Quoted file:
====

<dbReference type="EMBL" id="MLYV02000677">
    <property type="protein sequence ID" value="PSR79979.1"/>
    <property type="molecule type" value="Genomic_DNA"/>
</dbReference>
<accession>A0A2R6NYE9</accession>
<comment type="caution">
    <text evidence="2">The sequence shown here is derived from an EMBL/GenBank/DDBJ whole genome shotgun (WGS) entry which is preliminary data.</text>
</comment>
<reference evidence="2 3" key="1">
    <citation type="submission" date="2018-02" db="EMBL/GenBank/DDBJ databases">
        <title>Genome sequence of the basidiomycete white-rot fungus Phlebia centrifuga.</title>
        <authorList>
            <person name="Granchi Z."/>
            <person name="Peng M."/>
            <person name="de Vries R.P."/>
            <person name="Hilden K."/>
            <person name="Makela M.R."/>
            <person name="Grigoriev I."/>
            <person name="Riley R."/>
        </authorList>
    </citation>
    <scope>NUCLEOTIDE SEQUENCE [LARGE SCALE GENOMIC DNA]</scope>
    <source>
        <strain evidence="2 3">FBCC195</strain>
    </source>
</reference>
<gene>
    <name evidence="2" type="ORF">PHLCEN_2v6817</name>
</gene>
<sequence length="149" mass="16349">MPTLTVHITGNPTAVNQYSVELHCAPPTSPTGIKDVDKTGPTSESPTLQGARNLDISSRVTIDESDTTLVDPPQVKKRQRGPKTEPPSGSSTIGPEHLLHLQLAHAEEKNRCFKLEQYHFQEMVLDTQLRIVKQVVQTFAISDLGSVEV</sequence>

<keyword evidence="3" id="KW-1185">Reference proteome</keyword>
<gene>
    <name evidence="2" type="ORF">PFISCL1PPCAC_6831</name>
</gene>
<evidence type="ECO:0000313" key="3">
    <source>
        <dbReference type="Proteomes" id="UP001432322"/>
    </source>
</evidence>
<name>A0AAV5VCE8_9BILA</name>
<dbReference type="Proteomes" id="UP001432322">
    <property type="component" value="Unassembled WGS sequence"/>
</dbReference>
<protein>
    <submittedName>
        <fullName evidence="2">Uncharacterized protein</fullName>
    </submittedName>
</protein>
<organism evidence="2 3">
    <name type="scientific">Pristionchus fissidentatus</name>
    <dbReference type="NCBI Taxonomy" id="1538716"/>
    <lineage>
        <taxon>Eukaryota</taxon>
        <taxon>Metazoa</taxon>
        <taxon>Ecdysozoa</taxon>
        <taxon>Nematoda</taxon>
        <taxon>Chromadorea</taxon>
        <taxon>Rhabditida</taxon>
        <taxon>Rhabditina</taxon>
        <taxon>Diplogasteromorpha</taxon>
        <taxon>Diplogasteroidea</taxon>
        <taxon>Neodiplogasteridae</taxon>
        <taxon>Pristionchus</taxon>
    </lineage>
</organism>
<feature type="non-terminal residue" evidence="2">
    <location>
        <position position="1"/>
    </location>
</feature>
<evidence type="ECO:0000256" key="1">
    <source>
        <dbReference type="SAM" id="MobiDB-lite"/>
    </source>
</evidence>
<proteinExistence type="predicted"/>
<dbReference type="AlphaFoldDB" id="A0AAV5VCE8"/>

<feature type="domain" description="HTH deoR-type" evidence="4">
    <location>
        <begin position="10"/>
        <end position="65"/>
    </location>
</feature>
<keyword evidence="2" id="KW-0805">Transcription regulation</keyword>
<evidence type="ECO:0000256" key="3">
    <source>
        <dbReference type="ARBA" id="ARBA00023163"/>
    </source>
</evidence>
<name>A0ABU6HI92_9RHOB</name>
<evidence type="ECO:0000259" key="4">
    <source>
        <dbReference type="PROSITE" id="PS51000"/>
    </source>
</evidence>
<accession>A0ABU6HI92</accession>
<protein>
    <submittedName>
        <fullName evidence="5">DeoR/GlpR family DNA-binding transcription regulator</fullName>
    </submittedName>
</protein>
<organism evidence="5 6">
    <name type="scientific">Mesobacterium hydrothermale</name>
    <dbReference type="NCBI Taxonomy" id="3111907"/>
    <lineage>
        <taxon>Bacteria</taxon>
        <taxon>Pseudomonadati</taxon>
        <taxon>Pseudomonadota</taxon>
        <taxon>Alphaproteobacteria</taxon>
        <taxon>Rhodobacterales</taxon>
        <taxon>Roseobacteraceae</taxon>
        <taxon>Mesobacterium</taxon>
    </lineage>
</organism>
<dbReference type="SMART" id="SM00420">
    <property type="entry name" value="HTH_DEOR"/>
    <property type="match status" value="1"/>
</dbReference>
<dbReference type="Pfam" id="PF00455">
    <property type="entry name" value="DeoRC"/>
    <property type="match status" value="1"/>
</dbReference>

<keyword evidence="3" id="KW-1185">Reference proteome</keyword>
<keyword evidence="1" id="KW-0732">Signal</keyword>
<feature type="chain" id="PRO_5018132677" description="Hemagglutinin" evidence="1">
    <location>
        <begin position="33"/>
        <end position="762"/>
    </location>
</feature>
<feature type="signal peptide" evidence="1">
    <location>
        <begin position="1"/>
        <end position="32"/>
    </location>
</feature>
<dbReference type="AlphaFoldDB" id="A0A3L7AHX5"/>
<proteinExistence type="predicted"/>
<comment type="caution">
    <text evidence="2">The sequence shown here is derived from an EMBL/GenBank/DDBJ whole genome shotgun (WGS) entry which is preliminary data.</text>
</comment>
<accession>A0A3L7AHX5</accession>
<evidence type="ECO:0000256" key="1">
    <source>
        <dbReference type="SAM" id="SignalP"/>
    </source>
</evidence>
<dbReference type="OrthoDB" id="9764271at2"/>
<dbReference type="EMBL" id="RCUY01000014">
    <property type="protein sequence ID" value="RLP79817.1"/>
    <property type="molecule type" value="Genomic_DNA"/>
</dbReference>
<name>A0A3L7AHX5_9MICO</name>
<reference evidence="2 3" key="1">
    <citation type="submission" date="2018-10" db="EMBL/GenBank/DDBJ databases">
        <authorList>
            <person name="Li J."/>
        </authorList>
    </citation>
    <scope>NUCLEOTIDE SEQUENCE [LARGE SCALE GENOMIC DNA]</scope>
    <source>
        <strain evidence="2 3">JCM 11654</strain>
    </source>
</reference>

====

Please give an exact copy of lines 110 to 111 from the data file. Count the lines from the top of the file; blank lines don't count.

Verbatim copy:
        <taxon>Rhodobacterales</taxon>
        <taxon>Roseobacteraceae</taxon>